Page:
Re: Privacy policy as a protocol issue

Simon E Spero (
Mon, 23 Jan 1995 05:20:22 +0100

Dave Crocker <> writes:
>Sime, et al,
>At 3:48 PM 1/22/95, Simon E Spero wrote:
> How does this sort of negotiating in real-time work:
>a. when the user is interacting with a caching server and not the 'owner'
>of the data?

If the data is cached, and was provided by the originating server under
the condition that logging information be provided to that originating
server, then the caching server must request and require such logging
privileges as required by that agreement.

>b. when the net is congested and each protocol-exchange suffers serious
>latencies, thereby adding considerably to overall session "effort" and

[hey - real time networks don't get congested - otherwise ATM would have
a way of dealing with it :)]

Negotiations like this only cause extra-latency in the event of negotiation
failure- for example, if a server requires full third-party log communication
rights, and the client refuses to grant such rights. In all other cases,
pipe-lining prevents the latency problem.

>c. getting at the data through non-interactive, non-web means? Do we get
>to re-invent security mechanisms for each method of conveying the same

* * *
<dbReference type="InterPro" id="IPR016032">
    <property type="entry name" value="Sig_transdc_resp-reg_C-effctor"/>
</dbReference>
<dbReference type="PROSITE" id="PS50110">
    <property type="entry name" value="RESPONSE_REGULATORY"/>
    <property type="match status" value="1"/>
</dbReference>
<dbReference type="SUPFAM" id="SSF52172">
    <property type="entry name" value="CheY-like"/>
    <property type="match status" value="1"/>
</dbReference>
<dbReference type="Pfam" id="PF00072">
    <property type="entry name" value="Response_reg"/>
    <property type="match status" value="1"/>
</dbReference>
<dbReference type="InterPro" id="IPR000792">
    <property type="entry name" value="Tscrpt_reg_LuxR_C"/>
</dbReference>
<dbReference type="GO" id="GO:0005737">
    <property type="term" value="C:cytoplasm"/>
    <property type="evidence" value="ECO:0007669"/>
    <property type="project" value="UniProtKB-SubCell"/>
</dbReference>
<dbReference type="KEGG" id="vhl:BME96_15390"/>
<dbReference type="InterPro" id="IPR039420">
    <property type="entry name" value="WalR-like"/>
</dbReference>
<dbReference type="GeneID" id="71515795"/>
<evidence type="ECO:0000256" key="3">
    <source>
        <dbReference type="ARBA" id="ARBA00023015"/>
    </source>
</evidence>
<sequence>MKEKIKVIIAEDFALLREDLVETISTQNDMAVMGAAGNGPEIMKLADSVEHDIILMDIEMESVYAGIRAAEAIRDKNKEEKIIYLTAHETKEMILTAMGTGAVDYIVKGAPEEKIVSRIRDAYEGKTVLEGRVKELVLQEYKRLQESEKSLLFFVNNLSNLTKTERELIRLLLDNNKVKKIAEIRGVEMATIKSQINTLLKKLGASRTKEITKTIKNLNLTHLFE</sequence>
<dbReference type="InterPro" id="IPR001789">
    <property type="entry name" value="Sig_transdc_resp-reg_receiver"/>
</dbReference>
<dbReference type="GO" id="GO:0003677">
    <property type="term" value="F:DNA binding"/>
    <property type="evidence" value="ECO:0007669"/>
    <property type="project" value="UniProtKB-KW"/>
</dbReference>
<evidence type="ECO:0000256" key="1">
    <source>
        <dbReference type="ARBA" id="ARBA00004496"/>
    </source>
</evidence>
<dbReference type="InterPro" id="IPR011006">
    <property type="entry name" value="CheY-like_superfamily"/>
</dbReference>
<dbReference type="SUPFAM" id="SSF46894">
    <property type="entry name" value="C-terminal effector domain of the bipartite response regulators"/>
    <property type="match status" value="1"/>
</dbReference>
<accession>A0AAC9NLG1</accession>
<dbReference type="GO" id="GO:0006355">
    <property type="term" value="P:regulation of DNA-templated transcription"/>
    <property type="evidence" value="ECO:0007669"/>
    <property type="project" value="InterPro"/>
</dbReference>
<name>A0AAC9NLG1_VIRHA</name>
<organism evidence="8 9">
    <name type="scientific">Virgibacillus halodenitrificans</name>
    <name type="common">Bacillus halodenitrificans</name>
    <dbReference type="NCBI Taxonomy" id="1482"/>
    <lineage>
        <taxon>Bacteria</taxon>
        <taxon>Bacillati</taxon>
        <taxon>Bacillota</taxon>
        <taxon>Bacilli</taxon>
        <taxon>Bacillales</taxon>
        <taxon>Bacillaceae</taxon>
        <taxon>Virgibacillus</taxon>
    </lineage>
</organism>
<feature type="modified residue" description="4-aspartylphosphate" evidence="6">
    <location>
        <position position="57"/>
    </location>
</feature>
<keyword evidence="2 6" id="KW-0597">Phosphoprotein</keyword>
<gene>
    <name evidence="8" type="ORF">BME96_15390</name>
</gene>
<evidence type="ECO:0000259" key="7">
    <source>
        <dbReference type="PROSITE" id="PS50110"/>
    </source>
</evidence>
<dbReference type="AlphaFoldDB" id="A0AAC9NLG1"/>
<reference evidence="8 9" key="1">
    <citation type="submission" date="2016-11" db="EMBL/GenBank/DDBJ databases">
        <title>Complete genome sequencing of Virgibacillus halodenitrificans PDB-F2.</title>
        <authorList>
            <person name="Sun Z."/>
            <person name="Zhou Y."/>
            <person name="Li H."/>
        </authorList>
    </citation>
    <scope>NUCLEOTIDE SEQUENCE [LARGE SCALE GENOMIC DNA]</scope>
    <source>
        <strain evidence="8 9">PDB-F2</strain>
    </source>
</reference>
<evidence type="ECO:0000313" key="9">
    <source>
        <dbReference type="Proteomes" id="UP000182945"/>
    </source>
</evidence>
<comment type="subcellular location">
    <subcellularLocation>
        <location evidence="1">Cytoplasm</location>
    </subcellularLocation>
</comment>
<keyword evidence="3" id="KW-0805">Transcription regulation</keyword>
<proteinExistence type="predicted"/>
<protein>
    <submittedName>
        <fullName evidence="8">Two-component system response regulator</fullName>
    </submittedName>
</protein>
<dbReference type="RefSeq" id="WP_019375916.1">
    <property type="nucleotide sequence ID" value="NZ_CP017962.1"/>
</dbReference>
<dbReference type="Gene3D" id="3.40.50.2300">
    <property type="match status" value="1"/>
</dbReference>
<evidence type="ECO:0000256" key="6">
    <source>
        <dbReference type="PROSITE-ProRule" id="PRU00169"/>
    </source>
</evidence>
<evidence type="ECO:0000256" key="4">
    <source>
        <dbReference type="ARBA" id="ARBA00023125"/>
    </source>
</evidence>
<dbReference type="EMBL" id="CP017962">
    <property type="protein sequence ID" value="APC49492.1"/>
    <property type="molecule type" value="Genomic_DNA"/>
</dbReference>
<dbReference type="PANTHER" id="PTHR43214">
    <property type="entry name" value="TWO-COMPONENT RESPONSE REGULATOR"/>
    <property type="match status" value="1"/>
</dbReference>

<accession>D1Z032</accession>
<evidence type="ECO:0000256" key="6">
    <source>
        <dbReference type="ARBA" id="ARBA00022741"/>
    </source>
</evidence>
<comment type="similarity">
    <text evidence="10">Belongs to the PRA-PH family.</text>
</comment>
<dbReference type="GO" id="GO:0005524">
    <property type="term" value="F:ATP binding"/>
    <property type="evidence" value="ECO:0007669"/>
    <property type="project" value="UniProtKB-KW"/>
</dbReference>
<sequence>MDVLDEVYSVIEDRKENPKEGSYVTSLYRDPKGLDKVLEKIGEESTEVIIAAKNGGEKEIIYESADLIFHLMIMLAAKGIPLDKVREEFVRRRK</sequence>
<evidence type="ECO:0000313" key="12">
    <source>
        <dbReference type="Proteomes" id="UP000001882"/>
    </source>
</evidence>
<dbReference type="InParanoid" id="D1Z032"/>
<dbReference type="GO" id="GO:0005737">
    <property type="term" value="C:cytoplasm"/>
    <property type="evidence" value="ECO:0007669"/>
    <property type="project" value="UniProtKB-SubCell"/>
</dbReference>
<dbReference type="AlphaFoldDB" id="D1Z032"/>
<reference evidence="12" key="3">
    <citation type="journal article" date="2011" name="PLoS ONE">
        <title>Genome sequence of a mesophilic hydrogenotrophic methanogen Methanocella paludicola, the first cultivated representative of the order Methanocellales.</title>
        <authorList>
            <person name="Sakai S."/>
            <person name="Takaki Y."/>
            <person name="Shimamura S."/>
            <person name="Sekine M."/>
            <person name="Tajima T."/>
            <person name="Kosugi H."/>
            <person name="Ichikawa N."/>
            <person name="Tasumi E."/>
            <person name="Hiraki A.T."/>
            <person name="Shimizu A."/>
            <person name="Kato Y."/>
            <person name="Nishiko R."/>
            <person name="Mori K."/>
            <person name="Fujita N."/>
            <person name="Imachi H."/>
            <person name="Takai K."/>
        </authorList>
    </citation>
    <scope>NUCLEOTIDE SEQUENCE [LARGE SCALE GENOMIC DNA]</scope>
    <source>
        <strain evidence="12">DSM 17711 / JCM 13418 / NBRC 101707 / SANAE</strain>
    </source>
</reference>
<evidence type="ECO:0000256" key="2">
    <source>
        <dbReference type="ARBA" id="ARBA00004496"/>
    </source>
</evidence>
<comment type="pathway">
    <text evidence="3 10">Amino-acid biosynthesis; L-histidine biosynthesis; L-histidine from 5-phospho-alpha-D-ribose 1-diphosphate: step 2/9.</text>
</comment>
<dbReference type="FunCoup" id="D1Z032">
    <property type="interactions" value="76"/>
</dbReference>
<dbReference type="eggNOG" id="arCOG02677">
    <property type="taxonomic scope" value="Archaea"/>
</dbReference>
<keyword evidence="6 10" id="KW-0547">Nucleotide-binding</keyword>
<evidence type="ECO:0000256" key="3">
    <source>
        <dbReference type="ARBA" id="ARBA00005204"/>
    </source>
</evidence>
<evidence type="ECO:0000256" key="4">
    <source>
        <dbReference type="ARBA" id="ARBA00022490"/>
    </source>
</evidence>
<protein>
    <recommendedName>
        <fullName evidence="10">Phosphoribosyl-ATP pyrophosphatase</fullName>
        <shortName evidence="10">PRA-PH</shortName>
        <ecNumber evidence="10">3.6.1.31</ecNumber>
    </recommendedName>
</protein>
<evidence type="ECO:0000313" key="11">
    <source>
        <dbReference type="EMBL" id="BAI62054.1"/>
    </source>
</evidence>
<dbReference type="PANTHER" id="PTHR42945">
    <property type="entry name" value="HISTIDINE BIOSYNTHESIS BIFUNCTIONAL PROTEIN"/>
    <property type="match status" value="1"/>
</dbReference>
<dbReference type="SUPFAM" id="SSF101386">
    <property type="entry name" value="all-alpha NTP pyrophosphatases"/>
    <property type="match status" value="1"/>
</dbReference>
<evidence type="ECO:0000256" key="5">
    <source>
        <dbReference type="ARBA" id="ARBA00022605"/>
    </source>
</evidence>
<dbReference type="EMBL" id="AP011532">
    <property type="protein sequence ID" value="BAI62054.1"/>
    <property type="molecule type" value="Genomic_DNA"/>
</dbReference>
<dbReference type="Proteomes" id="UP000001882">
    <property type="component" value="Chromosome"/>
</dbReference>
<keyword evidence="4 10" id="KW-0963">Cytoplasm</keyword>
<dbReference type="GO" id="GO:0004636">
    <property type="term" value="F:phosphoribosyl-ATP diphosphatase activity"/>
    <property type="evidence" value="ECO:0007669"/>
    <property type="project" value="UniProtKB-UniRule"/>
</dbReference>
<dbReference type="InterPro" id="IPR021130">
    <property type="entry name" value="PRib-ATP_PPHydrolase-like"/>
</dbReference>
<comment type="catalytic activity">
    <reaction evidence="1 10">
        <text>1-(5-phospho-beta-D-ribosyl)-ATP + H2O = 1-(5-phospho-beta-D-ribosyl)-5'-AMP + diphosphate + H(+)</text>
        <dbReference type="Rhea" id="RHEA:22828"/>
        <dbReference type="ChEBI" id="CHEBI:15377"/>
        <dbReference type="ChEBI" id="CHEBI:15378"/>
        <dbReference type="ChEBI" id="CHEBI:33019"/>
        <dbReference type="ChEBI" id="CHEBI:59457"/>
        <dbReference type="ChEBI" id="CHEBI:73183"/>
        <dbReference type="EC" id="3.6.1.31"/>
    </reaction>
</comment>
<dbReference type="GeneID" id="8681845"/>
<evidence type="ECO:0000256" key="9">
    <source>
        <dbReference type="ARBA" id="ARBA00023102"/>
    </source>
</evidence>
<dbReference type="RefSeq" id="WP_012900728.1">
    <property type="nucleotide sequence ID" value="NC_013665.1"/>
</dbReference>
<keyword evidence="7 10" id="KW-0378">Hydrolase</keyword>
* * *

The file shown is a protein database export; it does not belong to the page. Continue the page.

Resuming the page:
I'm not quite sure I understand this (or at least I'm missing the subtext).
If options relating to the disposition of logging requests and licence display
don't belong in the application layer, and given your advocacy of the
traditional ARPA 5 layer model of networking (Physical-Link-Network-Transport-
Application), the only place to put such options would be in either TCP-NG or
IP-NG. I know that IP-NG has lots of wasted bits in the address space, but it's
a bit early to start overloading them for application semantics.

> (more speeh) Stating this differently: I strongly advise against
>the tendency to "put security into the protocol" namely http, and think
>much harder about puting security around the data. http-level mechanisms
>can be VERY useful to determining the security required by the object, but
>that is different from acturally having the security mechanism, itself, in
>the protocol.

I'm not sure I understand this paragraph (and I'm sure that this time it's my
fault). Could you explain a bit more about what you mean by 'security around
the data'.